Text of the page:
Wednesday, March 06, 2013
Our second Harkonnen is the middle child...and my personal favorite for whatever reason...Count Glossu Rabban, known as "The Beast," the tyrannical governor of the spice planet Arrakis. Though Rabban is a fairly minor character in both the book and the film, he plays a pivotal role in catalyzing many of the major and minor story arcs . In the original film, he's played by one of the all time great character actor bad guys, Paul L. Smith. Smith was the big scary dude in everything from playing Bluto in Popeye (1980) to the evil prison warden in Midnight Express (1978).
Monday, March 04, 2013
Even then, I had a weird soft spot for the bad guys, The Harkonnen. So we kick off this week with the youngest of the clan: the "golden boy" Feyd-Rautha, who, in a turn of stunt casting, was played by Sting. Nowadays he might be thought of as soft, unoffensive adult contemporary radio fodder but in the mid-80's, with that shock of red hair and a considerable feral snarl, he made for a satisfying sort of punk rock villain.
Friday, March 01, 2013
Wednesday, February 27, 2013
Monday, February 25, 2013
Friday, February 22, 2013
Wednesday, February 20, 2013
Tuesday, February 19, 2013
Friday, February 15, 2013
Wednesday, February 13, 2013
This week's second facial landscape belongs to one of the Hollywood's most recognizable character actors, Jack Elam. Elam had a fifty year career in front of the camera, and is probably best known for his appearance in a wide variety of Western films and television shows. His trademark was a wonky left eye which he was blind in that was the result of a childhood fight. As Once Upon a Time in the West was the closest Leone ever came to a Hollywood western, it would make sense why he'd hire Elam, already a 20+ year acting veteran, to play the leader of the men who meet Harmonica at the film's opening.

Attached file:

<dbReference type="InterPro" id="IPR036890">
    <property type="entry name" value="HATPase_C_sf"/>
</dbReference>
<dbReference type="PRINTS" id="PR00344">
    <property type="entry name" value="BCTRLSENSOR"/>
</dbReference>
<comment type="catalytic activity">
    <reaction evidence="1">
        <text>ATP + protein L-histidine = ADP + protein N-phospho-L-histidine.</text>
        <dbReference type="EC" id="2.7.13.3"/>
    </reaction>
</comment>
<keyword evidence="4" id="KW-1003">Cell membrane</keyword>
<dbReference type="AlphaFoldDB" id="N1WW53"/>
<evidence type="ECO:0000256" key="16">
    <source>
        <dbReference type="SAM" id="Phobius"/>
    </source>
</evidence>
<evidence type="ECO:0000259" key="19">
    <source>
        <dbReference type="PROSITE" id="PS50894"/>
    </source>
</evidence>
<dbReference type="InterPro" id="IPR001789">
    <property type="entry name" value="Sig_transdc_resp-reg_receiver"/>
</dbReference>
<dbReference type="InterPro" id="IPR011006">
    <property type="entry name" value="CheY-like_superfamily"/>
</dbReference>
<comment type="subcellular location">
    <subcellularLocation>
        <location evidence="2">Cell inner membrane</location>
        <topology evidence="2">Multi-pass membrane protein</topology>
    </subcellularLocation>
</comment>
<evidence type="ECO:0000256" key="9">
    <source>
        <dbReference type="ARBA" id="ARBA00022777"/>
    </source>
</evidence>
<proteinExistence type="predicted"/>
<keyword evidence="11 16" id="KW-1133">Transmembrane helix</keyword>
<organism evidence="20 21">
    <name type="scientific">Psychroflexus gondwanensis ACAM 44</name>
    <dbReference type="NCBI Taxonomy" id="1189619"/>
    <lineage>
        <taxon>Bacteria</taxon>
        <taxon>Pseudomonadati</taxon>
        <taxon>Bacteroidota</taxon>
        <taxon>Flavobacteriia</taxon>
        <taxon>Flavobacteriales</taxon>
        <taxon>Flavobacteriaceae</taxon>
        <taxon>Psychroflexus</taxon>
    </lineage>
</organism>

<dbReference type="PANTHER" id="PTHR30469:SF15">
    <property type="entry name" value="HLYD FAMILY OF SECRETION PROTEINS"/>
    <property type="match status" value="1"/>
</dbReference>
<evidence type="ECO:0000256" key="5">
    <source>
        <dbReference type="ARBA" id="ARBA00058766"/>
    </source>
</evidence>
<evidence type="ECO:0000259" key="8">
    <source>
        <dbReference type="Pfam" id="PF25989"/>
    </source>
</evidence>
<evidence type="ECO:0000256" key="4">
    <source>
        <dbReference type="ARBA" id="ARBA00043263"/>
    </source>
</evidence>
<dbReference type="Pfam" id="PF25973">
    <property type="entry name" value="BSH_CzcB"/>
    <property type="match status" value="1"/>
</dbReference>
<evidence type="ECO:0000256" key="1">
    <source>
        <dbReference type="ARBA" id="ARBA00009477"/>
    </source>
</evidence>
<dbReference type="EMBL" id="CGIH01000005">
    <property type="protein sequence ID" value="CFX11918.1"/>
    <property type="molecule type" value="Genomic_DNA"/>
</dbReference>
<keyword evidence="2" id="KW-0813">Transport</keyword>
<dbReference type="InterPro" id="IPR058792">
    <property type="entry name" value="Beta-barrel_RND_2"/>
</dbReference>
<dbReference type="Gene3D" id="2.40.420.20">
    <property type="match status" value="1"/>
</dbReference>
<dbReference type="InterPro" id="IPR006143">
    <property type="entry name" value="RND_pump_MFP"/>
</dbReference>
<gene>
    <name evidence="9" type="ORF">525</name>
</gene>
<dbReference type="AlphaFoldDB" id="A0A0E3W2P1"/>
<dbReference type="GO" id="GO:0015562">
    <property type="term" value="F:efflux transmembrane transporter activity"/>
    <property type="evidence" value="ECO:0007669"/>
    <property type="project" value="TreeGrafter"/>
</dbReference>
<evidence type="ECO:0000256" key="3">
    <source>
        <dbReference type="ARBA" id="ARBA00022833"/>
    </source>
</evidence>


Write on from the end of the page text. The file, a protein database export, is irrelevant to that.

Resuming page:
Tuesday, February 12, 2013
One of Sergio Leone's trademarks was using faces as landscapes, and so this week, I decided to do some up-close portraits in that tradition using the three men from the opening to Leone's Once Upon a Time in the West (C'era una volta il West, 1968).
First up was Canadian actor Al Mulock. Mulock was used twice in the extreme close-up category by Leone. In the The Good, The Bad, and The Ugly (Il buono, il brutto, il cattivo, 1966), Mulock's is the first face that swims into view against a deserted landscape. Unfortunately, in Once Upon a Time, Mulock did not finish his part of the opening as he committed suicide before the shoot was over, and is covered by a double in many of the wide shots.
Friday, February 08, 2013
Wednesday, February 06, 2013
Monday, February 04, 2013
As it's the month of February, I thought that I might do a tribute to Eros, more famously known as Cupid. Though the lesser god of love to his more famous mother, Aphrodite/Venus, Eros more thoroughly made it into the iconography of the popular consciousness. So it's a week of winged archers in honor of the approach of Valentine's Day.
Friday, February 01, 2013
Wednesday, January 30, 2013
Monday, January 28, 2013
Friday, January 25, 2013
Wednesday, January 23, 2013
(Warning: Salty...yet hilarious...Language)
Monday, January 21, 2013
Friday, January 18, 2013
Wednesday, January 16, 2013
Monday, January 14, 2013
Wednesday, January 09, 2013
Monday, January 07, 2013
Friday, January 04, 2013
For years, my grandmother and I have had an on-going debate concerning one John Wayne v. one Clint Eastwood. I was brought up on Eastwood, my father being a big fan. I think the first one I ever saw was The Outlaw Josey Wales on ABC's Monday Night at the movies. And I've always had a soft spot for anti-heroes and movies that operated in moral grey areas. Grandma contends, and I quote, "that he [Clint] has the same look on his face, whether he's shooting a guy or kissing a girl." To which, I reply, "Grandma, John Wayne does the same thing. He's John Wayne with a different name in every movie."
Nonetheless, I cannot deny that Wayne is indeed an American icon, and one of the largest larger-than-life figures to fill the Big Screen. So as a matter of détente this Christmas, I whipped up this little tribute to the Duke for Grandma.
Wednesday, January 02, 2013
What better way to kick off the New Year than by clearing out the last of the old. I would've posted these last couple of pieces, but as they were gifts, I didn't want to risk spoiling the surprise.
After a series of sketches I did based on some of my favorite blues artists, my cousin offhandedly remarked that she would like a drawing of the eminent violinist, Jascha Heifetz. It stood to reason as she herself is a fine player of both the viola and violin. And so, I took a few and sketched one out for her.
In addition to being an enormously influential musician, Heifetz was also quite a wit and very quotable. One of my favorites: "No matter what side of an argument you're on, you always find some people on your side that you wish were on the other side."